Joe Pagan, Ph.D., founder and president of Kentucky Equine Research (KER), gave the first talk of the 17th KER Nutrition Conference. His talk, titled "Energetics: Choosing an Appropriate Fuel for the Performance Horse," emphasized the importance of energy selection for equine athletes. Horses can use various fuels to drive locomotion: fat, glucose, and glycogen from the liver and muscle.
Various factors affect the type of fuel used such as breed, exercise intensity and duration, type of feed, and time of feeding.Dietary sources of energy were reviewed with emphasis on carbohydrates: hydrolyzable group (simple sugars, sucrose, certain starches), rapidly fermentable group (pectin, galactan, and gums, which can be considered "beneficial;" and undigested starch from cereals and fructans from pasture, which can be considered "not beneficial"), and slowly fermentable group (plant fiber compounds).
Pagan also reviewed other energy sources. Protein supplies energy for a performance horse, but it is not an ideal fuel because it causes excessive production of body heat as well as a higher level of nitrogen in the urine, which can make stalls malodorous.
Fat as an energy source has increased in popularity over the last several years. Although it is not a usual part of the horse's natural diet, horses use added fat well. Benefits include increased density of a ration, improvement in hair coat, and, in some horses, a decrease in excitable behavior. Horses adapt well to fat as an energy source. Pagan cited a KER study in which horses performing endurance exercise became acclimated to a high-fat diet in five weeks.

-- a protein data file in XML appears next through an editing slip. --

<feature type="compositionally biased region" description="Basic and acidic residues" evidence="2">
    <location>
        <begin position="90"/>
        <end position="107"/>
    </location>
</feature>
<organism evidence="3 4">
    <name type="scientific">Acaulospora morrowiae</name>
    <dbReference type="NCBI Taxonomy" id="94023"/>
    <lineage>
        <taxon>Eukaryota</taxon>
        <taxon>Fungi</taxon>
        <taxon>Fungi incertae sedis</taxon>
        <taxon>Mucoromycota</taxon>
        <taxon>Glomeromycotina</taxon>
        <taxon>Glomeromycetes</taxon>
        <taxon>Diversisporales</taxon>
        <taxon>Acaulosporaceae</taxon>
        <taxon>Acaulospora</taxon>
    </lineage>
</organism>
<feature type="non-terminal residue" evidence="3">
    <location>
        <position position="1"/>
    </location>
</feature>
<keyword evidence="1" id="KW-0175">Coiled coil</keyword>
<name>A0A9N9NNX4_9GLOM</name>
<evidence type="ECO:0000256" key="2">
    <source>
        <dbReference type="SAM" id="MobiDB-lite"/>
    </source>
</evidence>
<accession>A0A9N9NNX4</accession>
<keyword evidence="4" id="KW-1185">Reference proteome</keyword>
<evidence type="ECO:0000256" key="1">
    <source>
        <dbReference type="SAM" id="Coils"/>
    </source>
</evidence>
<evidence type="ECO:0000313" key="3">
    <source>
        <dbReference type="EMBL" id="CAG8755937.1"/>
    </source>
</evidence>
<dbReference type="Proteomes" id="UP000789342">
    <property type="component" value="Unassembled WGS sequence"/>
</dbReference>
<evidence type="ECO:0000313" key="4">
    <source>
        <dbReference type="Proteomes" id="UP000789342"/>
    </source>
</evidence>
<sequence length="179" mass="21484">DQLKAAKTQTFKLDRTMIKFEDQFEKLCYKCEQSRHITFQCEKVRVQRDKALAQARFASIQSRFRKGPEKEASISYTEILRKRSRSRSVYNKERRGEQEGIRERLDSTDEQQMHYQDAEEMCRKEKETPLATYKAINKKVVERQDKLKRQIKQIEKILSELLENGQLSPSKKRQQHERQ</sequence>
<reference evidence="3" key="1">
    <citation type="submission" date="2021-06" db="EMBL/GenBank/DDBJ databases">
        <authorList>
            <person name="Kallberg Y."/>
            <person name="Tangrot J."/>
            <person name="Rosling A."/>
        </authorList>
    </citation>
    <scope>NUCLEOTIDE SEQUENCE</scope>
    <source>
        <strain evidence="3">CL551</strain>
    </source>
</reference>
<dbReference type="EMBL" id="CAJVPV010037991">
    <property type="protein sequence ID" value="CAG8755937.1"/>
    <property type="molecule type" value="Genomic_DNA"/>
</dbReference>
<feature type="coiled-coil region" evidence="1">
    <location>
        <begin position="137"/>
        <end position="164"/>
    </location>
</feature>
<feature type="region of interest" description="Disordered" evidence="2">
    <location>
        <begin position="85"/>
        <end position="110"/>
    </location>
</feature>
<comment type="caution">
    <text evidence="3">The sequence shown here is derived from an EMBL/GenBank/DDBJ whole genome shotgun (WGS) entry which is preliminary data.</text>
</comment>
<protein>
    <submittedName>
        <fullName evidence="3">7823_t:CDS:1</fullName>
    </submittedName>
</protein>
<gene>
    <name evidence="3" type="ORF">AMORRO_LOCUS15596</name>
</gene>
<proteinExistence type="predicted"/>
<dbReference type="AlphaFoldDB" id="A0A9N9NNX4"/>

Fats rich in omega-3 fatty acids are preferable to other fat sources. Benefits of omega-3 fatty acids include decreased body-wide inflammation, decreased osteroarthritis, decreased allergic hyperactivity, and increased bone formation, among others. Fish oil is the gold standard for providing omega-3 fatty acids to diets. Supplementation of omega-3 fatty acids may have a capacity to increase flexibility of red blood cell walls. Increased membrane fluidity might decrease the incidence of exercise-induced pulmonary hemorrhage.
Pagan discussed feeding horses grain meals relative to time of exercise. Feeding grain two to three hours before exercise is undesirable. It is advisable to wait five hours after feeding grain before starting exercise.
Pagan reiterated the importance of meal size, feeding no more than five pounds of concentrate at one time. This reduces the risk of colic, laminitis, and hindgut acidosis. The absolute need for forage in the diet was underscored. An intake of 1.5-2% of body weight was recommended.